Good evening all. My name is Luke Wilcox and I am a math teacher at East Kentwood High School, which is the #1 most diverse public school in the state of Michigan. We have over 70 different languages being spoken in our hallways.

I’d like to start by taking you back 23 years to my first year of teaching at East Kentwood High School. My classroom looked a lot different than it does now. Desks in nice neat rows. Teacher lecturing. Students quietly taking notes. Like this student here.

And I was getting decent results. Grades were good and failure rates were fairly low. Despite this apparent success, my student surveys revealed some unintended negative consequences of my lecture-based instruction. Here is what I found:

Students told me there was too much sit-and-get instruction.

Students were good at memorizing algorithms, but struggled with problem solving.

Not all of my students were finding the same levels of success.

I started to think that my classroom needed a refresh. I was lucky enough to have some inspiring colleagues who began challenging me to shift my classroom to be more student-focused. The big change happened when my colleague Lindsey Gallas and I set out to build a new Intro Stats class.

We wanted it to be interactive and driven by student thinking. After much trial and error, we finally arrived at an instructional model that we now call Experience First, Formalize Later – or EFFL for short.

So what does this model look like? Most lessons start with a big question to be investigated. Nothing too mathy here…just hoping to spark some natural curiosity. Is climate change real? How fast does Spotify Download music?

Then before any teacher instruction, students begin by working on the activity together in small groups where they try out ideas, develop and refine strategies, and build on the ideas of their peers. Students are then invited to write their ideas on the whiteboard.

The teacher then uses the student responses to launch a full-class debrief of the activity. Students are asked to explain their thinking and the teacher builds on these ideas, often making connections between different student responses.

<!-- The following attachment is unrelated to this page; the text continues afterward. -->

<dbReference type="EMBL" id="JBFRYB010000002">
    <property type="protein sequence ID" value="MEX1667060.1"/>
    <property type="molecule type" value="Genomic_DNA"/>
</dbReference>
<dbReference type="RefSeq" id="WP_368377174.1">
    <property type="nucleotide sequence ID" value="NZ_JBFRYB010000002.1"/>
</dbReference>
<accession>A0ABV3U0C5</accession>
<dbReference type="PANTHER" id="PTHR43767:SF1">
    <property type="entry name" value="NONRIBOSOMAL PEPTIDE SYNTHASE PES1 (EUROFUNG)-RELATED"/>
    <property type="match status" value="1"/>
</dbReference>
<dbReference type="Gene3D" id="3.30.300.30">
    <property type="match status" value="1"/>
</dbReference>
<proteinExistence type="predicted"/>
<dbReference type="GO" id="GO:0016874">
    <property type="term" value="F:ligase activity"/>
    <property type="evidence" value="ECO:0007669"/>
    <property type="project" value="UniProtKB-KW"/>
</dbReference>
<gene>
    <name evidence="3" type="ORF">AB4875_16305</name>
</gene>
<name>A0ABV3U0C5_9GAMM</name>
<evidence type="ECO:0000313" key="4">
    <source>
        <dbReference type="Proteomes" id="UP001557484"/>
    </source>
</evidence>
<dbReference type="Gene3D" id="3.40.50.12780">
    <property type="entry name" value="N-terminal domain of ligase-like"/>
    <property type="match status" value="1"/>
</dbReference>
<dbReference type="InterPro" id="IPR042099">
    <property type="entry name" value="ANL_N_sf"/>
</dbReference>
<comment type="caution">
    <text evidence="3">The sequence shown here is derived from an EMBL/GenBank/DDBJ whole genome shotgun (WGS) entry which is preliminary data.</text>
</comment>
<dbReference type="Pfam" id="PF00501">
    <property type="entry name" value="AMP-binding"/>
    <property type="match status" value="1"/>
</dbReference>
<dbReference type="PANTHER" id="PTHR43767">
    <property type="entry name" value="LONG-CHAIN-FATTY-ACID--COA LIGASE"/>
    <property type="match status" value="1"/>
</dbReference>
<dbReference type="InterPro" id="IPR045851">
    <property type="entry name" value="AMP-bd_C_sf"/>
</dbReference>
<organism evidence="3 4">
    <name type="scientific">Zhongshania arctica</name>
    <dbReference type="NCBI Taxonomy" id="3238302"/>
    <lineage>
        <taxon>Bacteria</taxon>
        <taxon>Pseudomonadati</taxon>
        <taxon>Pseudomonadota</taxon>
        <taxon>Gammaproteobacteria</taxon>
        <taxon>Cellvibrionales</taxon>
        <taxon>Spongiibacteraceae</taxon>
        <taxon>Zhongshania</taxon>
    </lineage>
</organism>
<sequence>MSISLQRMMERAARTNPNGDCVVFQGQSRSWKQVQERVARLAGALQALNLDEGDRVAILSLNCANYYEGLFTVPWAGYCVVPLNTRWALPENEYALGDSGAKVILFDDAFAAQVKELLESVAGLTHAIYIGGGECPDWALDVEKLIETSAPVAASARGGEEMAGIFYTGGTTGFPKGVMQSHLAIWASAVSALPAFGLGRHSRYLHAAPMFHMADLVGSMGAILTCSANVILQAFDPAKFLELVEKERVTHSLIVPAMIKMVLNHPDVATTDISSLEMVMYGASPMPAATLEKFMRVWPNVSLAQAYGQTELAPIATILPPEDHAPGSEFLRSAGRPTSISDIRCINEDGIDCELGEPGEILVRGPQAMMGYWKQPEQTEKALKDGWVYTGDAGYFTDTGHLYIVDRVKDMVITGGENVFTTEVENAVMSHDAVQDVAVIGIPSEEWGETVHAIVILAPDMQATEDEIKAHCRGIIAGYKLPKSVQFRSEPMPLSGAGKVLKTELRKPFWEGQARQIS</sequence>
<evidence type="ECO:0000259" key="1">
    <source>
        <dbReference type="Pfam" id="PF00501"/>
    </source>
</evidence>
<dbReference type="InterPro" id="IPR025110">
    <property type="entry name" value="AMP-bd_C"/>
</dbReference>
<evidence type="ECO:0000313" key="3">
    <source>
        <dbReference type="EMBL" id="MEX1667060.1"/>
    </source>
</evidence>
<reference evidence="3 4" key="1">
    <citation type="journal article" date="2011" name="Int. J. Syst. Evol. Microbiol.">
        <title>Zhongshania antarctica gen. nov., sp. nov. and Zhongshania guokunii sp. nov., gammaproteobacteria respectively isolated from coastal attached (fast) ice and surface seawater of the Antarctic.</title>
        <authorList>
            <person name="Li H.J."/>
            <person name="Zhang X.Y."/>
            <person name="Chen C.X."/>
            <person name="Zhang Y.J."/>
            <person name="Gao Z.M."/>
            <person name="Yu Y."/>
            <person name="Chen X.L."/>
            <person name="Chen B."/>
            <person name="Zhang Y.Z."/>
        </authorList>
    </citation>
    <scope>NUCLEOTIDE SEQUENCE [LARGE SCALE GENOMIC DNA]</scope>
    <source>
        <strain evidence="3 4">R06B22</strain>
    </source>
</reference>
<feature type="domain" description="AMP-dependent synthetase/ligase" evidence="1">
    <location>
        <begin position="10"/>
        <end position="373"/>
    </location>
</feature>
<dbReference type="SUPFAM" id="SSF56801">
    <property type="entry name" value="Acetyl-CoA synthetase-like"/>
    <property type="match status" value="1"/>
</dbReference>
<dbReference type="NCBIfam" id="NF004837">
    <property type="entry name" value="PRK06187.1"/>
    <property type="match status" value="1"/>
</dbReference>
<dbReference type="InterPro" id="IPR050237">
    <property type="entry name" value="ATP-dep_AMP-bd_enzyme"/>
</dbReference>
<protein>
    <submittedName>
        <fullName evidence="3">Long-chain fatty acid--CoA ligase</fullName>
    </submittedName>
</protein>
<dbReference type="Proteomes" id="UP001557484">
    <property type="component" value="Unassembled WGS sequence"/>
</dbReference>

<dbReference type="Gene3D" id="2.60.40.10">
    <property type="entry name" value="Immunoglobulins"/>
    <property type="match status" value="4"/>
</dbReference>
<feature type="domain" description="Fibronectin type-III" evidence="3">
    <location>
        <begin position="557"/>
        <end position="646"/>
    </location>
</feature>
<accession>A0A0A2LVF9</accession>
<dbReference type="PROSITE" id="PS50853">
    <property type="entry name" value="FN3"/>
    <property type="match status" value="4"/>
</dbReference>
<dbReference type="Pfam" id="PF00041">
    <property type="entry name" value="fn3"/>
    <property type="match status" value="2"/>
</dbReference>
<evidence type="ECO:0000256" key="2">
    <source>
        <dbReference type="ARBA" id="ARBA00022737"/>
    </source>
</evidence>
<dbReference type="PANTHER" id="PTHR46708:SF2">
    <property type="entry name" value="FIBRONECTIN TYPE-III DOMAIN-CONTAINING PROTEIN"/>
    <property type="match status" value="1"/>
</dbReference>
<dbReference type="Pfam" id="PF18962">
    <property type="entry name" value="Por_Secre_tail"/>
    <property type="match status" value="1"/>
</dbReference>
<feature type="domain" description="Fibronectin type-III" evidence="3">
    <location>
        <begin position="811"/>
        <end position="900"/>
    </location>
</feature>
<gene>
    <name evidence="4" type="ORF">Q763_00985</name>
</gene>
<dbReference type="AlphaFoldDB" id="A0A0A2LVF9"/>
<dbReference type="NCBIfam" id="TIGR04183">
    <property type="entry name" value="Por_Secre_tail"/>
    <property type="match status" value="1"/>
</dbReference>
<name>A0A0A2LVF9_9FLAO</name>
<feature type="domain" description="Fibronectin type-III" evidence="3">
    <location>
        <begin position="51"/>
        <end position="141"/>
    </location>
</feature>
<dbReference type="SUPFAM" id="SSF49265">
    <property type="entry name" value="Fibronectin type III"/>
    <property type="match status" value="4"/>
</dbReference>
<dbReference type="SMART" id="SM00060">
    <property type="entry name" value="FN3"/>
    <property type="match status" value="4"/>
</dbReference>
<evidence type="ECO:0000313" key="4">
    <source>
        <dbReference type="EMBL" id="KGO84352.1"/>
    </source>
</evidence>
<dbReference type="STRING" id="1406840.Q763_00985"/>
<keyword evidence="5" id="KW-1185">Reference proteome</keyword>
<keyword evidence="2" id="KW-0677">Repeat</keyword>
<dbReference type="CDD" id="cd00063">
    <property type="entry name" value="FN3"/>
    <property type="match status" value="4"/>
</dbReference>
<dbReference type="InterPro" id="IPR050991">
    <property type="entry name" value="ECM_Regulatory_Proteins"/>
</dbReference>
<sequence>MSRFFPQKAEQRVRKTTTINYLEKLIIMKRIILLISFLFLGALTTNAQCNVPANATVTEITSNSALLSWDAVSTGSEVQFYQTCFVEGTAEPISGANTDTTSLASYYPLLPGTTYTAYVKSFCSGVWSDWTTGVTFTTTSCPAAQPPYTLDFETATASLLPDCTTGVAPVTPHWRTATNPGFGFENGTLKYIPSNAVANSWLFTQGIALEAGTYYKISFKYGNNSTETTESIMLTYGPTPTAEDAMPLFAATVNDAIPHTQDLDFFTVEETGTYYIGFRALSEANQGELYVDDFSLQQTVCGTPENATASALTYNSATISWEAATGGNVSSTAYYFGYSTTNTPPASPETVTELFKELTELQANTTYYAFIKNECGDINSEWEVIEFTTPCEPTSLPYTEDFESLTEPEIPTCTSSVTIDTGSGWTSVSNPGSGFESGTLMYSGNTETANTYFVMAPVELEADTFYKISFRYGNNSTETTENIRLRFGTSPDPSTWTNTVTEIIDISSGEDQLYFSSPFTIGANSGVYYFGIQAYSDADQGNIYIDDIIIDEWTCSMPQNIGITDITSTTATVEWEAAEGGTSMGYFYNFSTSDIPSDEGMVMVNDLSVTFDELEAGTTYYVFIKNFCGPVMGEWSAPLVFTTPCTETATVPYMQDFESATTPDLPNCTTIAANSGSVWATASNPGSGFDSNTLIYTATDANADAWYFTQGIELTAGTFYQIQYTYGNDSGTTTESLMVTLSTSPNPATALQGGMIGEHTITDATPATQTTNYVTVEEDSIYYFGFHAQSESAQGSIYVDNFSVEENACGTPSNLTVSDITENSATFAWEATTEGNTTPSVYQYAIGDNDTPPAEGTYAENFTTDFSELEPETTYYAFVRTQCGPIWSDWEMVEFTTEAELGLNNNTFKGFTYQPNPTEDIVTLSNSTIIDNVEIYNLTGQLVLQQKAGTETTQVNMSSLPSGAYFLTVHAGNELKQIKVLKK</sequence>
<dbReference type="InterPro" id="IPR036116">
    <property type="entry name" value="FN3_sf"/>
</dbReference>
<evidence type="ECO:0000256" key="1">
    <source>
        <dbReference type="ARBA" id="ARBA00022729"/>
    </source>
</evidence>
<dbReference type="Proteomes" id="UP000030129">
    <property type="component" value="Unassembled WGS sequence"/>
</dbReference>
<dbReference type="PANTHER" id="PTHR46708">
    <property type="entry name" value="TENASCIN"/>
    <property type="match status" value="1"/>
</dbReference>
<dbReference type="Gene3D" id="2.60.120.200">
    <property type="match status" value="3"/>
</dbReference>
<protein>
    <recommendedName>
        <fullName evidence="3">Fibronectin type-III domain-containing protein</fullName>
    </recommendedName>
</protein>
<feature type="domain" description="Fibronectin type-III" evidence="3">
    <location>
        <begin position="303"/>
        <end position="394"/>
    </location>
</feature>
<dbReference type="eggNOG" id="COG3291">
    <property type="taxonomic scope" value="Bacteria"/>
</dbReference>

The real formalization is when the teacher gives names to the student's discoveries by layering formal definitions, formulas, and notation on top of the student work. In the end, the teacher helps students summarize the big ideas of the lesson.

This is not a new idea in math education. There has been mountains of past research showing that a student-centered approach works. What makes EFFL different is that it provides a specific framework for this learning to happen. Now, back to my classroom:

This is Ebise Tarekegn. After 3 years of EFFL math classes at East Kentwood High School, she was inspired to pursue a STEM degree from Michigan State University, where she will become the first in her family to earn a college degree.

And this EFFL teaching model is not just for Ebise. It works for all students. But most importantly, it is for the silenced students who have been left behind in the traditional lecture-based instructional model. Here is what my students have told me:

Students now take personal ownership for their learning.

Students are much better at thinking and reasoning, rather than memorizing.

A much wider group of students is finding real success in this model.

And then in 2018, I was recognized as the Michigan Teacher of the Year – an honor that provided me with the opportunity to visit math classrooms around the country. I was hopeful and excited to see more student-centered learning in action.

But that is not what I saw in classrooms.

What I saw was nice neat rows. Teachers lecturing. Students quietly taking notes. And the result of this is that a lot of students are being left behind.

It became clear to me that we need a big change in math education. A shift in who is in charge of learning. A shift away from memorizing algorithms. A shift away from silenced students.

What we need is an EFFL revolution.

True revolutions are not created by a top-down leader with a grand vision. Revolutions happen because of the passionate people on the ground – a community who fights for what they believe in and spreads the word to others.

In order to create a true math education revolution, it has to start with the people on the ground – which is all you teachers in the classroom. It cannot be the newest initiative of your curriculum director or your superintendent. It has to start with YOU.

So my final challenge to you all is to join us in this revolution. A quick Google search for EFFL will point you to hundreds of these lessons. Try these lessons in your own classrooms. Share them with others. Thank you and welcome to the #EFFLrevolution!

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